Evolution and Bad Boyfriends - NYTimes.com
Jared Sperli stashed this in life
Stashed in: Relationships
Whenever a pattern of human behavior is widespread, there is reason to suspect that it might have something to do with our evolutionary history. (Think of the fear of snakes, or the incest taboo.) You think your daughter’s boyfriend isn’t good enough? It may be evolution’s fault.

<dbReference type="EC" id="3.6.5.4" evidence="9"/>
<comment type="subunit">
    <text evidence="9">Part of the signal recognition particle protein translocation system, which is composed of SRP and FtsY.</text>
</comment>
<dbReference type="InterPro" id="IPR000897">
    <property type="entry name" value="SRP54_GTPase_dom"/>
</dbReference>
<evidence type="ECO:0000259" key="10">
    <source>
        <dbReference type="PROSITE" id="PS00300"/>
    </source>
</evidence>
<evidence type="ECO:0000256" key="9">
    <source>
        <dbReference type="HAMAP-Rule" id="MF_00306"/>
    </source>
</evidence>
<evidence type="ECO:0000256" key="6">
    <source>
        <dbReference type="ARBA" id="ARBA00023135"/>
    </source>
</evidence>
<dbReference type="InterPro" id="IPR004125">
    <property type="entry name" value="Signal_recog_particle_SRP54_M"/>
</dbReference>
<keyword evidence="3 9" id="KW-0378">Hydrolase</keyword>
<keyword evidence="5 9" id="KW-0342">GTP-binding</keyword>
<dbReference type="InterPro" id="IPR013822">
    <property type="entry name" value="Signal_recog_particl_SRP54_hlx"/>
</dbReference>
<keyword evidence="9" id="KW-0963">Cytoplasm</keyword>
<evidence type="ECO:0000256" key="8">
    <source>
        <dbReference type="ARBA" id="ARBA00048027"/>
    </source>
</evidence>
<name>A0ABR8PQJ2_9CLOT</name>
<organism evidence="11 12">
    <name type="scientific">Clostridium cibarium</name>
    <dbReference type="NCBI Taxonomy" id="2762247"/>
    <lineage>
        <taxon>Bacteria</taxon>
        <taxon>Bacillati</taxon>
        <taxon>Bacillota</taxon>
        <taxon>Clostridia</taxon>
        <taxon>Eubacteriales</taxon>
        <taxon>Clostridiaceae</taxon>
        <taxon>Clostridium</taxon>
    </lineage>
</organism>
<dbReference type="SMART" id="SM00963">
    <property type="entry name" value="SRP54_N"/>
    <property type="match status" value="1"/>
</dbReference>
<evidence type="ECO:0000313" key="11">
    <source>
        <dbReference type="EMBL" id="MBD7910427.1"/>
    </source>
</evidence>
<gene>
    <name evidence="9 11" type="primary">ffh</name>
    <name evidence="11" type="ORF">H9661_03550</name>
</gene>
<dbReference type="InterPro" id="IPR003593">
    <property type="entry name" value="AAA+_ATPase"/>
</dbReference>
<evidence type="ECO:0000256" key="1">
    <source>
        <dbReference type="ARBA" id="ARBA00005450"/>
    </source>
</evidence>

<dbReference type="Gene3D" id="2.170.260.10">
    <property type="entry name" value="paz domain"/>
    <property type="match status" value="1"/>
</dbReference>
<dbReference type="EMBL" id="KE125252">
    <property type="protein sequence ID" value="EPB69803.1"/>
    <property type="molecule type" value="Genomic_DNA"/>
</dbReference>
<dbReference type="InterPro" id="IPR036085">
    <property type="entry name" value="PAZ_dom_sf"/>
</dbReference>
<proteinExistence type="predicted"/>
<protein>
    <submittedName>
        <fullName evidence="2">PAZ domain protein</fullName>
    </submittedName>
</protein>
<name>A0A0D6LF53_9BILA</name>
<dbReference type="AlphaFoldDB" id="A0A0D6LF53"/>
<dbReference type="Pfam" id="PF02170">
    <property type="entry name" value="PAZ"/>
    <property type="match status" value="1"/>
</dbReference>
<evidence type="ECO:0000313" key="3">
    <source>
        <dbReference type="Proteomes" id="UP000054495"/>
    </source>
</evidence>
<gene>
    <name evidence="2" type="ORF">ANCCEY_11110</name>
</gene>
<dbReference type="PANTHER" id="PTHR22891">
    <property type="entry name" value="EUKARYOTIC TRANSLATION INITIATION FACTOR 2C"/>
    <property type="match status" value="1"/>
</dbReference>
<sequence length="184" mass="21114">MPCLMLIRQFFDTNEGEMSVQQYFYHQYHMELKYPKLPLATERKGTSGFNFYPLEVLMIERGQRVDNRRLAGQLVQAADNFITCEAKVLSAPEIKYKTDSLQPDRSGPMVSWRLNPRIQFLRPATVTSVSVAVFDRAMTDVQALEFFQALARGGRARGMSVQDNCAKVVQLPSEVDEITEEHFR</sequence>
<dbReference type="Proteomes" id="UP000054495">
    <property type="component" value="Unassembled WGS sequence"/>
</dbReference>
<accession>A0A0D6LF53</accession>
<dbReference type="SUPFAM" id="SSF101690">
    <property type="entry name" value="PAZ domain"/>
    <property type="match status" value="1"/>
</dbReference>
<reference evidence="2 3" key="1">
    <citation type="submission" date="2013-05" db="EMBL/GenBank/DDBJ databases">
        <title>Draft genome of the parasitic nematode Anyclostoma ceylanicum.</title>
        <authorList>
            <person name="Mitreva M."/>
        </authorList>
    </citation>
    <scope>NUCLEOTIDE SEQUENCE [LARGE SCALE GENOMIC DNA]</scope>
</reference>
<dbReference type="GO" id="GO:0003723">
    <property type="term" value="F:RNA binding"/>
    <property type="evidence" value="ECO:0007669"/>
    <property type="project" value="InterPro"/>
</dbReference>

But how could evolution have led to such an awkward situation as parent-child conflict over mates? In a recent paper in the journal Evolution and Human Behavior, we and two colleagues, the biologist Franjo Weissing and the social psychologist Bram Buunk, showed how it could work.
When thinking about mate choice, the natural starting point is the theory of sexual selection. This theory, which focuses not on the struggle for existence but on the competition to attract sexual partners, has been hugely successful in explaining the diverse courtship behaviors and mating patterns in the animal kingdom, from the peacock’s flamboyant tail to the chirping calls of male crickets.